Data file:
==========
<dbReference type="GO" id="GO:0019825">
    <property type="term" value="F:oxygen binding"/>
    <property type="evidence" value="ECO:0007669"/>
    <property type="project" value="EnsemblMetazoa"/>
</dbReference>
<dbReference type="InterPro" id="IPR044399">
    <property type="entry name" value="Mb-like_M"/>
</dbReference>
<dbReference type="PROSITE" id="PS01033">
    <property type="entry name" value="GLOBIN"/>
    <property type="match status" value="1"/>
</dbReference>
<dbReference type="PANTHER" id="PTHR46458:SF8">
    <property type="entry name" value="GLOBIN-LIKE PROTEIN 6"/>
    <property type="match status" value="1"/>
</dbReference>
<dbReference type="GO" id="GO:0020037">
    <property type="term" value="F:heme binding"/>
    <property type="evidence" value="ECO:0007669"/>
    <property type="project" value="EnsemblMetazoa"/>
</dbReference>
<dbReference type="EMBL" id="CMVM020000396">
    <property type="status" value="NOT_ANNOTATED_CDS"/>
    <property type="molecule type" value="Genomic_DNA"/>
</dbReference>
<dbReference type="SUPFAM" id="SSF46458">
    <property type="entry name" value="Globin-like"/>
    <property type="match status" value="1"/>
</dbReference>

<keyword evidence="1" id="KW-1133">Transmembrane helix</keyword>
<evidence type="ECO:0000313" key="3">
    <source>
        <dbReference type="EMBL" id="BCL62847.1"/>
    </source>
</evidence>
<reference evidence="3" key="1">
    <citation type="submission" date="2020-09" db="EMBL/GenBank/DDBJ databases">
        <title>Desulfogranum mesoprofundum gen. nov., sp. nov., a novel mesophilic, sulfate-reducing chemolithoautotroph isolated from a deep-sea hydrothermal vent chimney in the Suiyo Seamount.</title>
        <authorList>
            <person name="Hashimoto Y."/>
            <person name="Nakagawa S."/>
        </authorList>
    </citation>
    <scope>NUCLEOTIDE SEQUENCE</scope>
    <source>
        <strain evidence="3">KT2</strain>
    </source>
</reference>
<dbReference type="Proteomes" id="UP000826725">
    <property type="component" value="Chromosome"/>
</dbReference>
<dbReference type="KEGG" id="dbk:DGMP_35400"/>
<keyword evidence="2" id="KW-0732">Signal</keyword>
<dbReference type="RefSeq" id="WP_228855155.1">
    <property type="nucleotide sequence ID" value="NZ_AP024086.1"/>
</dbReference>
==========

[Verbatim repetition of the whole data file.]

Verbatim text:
<dbReference type="GO" id="GO:0019825">
    <property type="term" value="F:oxygen binding"/>
    <property type="evidence" value="ECO:0007669"/>
    <property type="project" value="EnsemblMetazoa"/>
</dbReference>
<dbReference type="InterPro" id="IPR044399">
    <property type="entry name" value="Mb-like_M"/>
</dbReference>
<dbReference type="PROSITE" id="PS01033">
    <property type="entry name" value="GLOBIN"/>
    <property type="match status" value="1"/>
</dbReference>
<dbReference type="PANTHER" id="PTHR46458:SF8">
    <property type="entry name" value="GLOBIN-LIKE PROTEIN 6"/>
    <property type="match status" value="1"/>
</dbReference>
<dbReference type="GO" id="GO:0020037">
    <property type="term" value="F:heme binding"/>
    <property type="evidence" value="ECO:0007669"/>
    <property type="project" value="EnsemblMetazoa"/>
</dbReference>
<dbReference type="EMBL" id="CMVM020000396">
    <property type="status" value="NOT_ANNOTATED_CDS"/>
    <property type="molecule type" value="Genomic_DNA"/>
</dbReference>
<dbReference type="SUPFAM" id="SSF46458">
    <property type="entry name" value="Globin-like"/>
    <property type="match status" value="1"/>
</dbReference>

<keyword evidence="1" id="KW-1133">Transmembrane helix</keyword>
<evidence type="ECO:0000313" key="3">
    <source>
        <dbReference type="EMBL" id="BCL62847.1"/>
    </source>
</evidence>
<reference evidence="3" key="1">
    <citation type="submission" date="2020-09" db="EMBL/GenBank/DDBJ databases">
        <title>Desulfogranum mesoprofundum gen. nov., sp. nov., a novel mesophilic, sulfate-reducing chemolithoautotroph isolated from a deep-sea hydrothermal vent chimney in the Suiyo Seamount.</title>
        <authorList>
            <person name="Hashimoto Y."/>
            <person name="Nakagawa S."/>
        </authorList>
    </citation>
    <scope>NUCLEOTIDE SEQUENCE</scope>
    <source>
        <strain evidence="3">KT2</strain>
    </source>
</reference>
<dbReference type="Proteomes" id="UP000826725">
    <property type="component" value="Chromosome"/>
</dbReference>
<dbReference type="KEGG" id="dbk:DGMP_35400"/>
<keyword evidence="2" id="KW-0732">Signal</keyword>
<dbReference type="RefSeq" id="WP_228855155.1">
    <property type="nucleotide sequence ID" value="NZ_AP024086.1"/>
</dbReference>